While out running early one morning I had a brain wave. After years of playing support crew or volunteering, maybe I could have a go at racing and what better race than X-Marathon as it is based in our backyard.
Now to start the training. Coming from a running only background, it was all about cramming on the bike and in the boat for me. I was extremely worried that I would let the boys down with my poor technical MTB ability. They all ride super strong and I unfortunately have the tendency to talk myself out of anything that is “scary” and let myself off by walking. Luckily two weeks before the race Tim presented me with the best wedding present a girl could ever hope for, a new MTB. I think it saved my life.
Before I knew it race weekend was here. I still felt pretty underdone, but what could I do now, time to suck it up princess.
Friday night was really hectic. By the time I finished work, attended competency testing, briefing & dinner, tweaking of gear in boxes, last minute food prep, maps were marked, boxes dropped off and breakfast made for the morning it was finally time to fall into to bed. Unfortunately my brain didn’t understand it was time to sleep, coupled with my nerves I think I managed about 3 hours sleep, before my alarm told me is was 4:00am and time to rise.
I quickly got myself organised then made sure the boys were all up and ready for breakfast. As I made everyone their breakfast Tim reminded me that I wasn’t playing support crew any longer and I needed to make sure I was fed and organised too. Then it was off to the bus that would transport all teams to the start line at Angusvale.
Most people tried to grab a few extra zzz on the bus, but once again my mind just wouldn’t stop. How was I meant to race for 24-48 hours straight with no sleep. Holy crap maybe my early morning thought of racing wasn’t a brainwave, but a brain failure.
Upon arriving at Angusvale all teams had to set up two double boats for the second leg, a paddle down the Mitchell River. After a minor rudder repair, we were finally set. Let the fun begin.
The first leg would be a short orienteer to ensure all teams didn’t start on the water at once. We were only given the map for this leg just before the start. So with no time to plan a route we were off and running. What a sight it would have been for the campers at Angusvale. Russian music blaring from the PA system and 68 Lycra clad competitors sprinting off towards the first Check Point (CP).
We would be paddling down the Mitchell River, which is renowned for great paddling, complete with a number of difficult rapids to negotiate. Unfortunately the river level was only at 0.6m, which resulted in a lot of portage and negotiating the rapids via foot rather than being able to paddle. This also meant every exposed rock in the river became decorated in either orange or blue marks from the plastic boats as we bounced down the river in a life size game of pinball. It wasn’t only rocks you had to keep an eye out for, but other teams too. With many a boat or even competitor being T-boned mid rapid. I must say after approximately 30km of paddling I was very glad we were off the water unscathed.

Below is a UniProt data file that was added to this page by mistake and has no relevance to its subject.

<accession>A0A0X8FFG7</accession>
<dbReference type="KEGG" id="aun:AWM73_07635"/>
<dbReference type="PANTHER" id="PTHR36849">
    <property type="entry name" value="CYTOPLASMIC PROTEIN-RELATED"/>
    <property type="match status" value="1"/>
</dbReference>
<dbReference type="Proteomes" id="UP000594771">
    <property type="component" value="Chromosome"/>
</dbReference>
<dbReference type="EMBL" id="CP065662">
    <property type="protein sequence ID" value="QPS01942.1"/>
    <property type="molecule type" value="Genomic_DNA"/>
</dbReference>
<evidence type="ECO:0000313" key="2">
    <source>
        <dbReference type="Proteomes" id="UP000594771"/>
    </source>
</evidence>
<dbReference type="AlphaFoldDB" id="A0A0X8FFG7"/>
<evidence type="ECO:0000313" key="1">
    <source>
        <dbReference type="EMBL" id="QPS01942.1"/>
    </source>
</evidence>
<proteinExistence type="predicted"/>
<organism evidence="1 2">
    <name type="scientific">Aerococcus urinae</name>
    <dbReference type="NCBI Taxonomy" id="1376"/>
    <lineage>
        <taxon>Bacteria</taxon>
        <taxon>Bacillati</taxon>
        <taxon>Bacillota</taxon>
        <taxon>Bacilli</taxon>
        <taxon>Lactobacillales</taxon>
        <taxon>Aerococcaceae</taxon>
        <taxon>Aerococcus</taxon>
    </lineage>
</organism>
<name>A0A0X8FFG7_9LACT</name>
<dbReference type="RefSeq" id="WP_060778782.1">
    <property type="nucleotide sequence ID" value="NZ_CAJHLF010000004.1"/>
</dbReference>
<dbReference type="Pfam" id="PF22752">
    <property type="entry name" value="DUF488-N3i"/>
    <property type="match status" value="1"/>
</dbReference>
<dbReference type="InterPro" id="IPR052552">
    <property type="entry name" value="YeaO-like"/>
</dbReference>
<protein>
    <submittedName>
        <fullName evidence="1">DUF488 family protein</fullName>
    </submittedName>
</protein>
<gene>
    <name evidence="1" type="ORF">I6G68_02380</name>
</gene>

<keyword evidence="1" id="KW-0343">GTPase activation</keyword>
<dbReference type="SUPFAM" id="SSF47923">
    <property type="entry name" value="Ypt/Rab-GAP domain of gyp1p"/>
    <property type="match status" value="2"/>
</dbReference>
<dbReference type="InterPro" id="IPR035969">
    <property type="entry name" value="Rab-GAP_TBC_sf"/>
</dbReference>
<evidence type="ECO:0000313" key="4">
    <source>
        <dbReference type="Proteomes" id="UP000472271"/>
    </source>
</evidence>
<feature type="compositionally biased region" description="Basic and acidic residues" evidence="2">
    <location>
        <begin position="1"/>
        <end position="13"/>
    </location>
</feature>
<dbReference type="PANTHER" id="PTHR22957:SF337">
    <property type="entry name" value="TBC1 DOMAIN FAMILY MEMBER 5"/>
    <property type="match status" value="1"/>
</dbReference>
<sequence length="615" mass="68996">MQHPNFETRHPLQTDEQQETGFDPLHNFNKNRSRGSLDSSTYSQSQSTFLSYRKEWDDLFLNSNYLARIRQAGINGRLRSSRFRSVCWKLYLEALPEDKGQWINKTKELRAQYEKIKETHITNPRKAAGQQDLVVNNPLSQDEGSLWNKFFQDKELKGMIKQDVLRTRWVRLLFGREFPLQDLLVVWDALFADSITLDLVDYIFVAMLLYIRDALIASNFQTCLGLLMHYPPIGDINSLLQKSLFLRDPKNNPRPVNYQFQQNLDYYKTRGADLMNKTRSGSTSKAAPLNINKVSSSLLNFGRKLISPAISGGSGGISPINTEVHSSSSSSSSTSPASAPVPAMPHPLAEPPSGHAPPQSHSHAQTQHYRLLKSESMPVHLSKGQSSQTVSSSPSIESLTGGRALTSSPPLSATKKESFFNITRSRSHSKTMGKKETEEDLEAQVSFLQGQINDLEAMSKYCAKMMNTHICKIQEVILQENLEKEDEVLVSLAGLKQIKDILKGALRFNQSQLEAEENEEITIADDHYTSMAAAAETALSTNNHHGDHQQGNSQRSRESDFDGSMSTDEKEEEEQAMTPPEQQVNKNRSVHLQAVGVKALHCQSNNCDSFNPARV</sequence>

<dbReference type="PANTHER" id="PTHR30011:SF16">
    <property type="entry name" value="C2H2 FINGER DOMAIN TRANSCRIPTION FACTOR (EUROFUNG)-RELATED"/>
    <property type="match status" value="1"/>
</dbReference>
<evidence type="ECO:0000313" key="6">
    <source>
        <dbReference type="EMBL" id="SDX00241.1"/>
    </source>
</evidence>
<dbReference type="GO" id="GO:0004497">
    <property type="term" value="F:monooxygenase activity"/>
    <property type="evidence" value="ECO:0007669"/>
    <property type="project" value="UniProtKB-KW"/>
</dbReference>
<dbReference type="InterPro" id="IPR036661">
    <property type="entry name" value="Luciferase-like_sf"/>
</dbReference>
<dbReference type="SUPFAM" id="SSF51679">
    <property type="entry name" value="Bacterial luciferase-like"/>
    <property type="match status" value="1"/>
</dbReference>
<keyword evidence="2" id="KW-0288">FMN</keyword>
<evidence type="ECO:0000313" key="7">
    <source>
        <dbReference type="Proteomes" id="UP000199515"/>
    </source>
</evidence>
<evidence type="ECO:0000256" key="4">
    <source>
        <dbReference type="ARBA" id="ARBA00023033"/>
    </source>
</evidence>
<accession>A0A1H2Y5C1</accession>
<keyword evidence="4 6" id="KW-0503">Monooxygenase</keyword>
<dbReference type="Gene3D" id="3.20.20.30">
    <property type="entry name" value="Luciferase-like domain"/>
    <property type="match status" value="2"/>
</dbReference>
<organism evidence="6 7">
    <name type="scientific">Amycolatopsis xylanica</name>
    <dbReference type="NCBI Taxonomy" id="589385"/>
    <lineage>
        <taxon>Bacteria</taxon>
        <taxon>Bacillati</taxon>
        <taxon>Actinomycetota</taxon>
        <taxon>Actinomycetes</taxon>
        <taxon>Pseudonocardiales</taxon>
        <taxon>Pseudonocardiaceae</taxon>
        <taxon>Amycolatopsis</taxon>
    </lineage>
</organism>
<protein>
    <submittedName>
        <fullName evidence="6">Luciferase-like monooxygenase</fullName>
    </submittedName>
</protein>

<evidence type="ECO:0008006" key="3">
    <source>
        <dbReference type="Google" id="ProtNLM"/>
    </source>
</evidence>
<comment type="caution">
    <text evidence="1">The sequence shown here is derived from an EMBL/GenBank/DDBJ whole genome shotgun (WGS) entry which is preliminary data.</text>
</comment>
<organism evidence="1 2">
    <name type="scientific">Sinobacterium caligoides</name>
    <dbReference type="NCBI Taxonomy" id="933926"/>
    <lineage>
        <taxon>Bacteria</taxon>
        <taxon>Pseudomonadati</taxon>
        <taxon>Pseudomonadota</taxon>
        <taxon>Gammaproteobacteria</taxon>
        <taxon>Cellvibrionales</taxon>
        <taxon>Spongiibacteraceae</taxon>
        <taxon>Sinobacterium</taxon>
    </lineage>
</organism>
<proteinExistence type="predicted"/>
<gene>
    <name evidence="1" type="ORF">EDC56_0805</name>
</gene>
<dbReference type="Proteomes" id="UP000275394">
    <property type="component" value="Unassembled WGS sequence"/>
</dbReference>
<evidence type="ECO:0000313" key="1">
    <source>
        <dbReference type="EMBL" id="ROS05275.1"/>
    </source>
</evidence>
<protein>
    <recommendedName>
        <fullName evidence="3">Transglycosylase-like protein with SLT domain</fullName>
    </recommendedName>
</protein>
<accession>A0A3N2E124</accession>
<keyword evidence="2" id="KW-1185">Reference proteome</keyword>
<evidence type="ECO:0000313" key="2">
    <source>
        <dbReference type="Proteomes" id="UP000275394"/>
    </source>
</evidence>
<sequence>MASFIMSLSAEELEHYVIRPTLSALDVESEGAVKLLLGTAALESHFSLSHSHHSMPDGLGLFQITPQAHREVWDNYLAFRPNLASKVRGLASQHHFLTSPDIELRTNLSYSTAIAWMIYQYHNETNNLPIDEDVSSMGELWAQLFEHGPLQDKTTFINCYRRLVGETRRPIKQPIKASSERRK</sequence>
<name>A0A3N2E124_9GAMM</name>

After supporting at many events I knew these guys could ride and Tim was keen to put in a bit of effort on this leg so we could make the first trek leg in the daylight. I was put straight onto tow and there I stayed until we reached the first flat dirt section. After the first slightly technical descent my worst fears came true, I let my brain take over and I talked myself out of being able to do the next descent. After walking the next descent Tim gave me a stern talking to, which helped kick me back into gear. There was no way I was going to walk anymore descents and let the boys down. We arrived into TA at about 3:00, plenty of daylight for the next leg.
As we didn’t have to pack our bikes back into the boxes, this allowed for a relatively quick transition. We were off on leg 4 which was a trek, unfortunately two of our team members were suffering from slight Achilles issues so this leg would just be a fast walk for us, no running.
Even so we still managed a great pace even as we traversed up Prospect Creek and around Mount Taylor a lot of the time straight through the bush with no trail.
This was also the first time our local knowledge was a help. Knowing that the road was in good condition over Mount Taylor we opted to go up & over rather than around via Bullumwaal Road as most other teams did and this seemed to make us some time. We were very excited to arrive at this TA as Brad’s family were volunteering here and a couple of friends had come out to cheer us on. Thanks guys, was great to see you out there.
Upon reaching TA we were given our 2 maps for the next leg, an Adeventuregain around Mount Taylor. We split into two teams with Brad & Morts getting 5 of the CPs on the MTB while Tim and myself getting the other 3 on foot. We worked really well as a team on this leg.
Tim and I helped Brad & Morts get set on their bikes before taking off to collect our allocated CP. By only having to collect 3 CPs this allowed me to have a short rest before the next MTB leg (estimated time 6-12hrs).
As it was now dark we had the advantage of knowing all the tracks very well and knowing exactly were CPs were without needing to really refer to the maps. The boys absolutely smashed the MTB making up a massive amount of time on other teams here.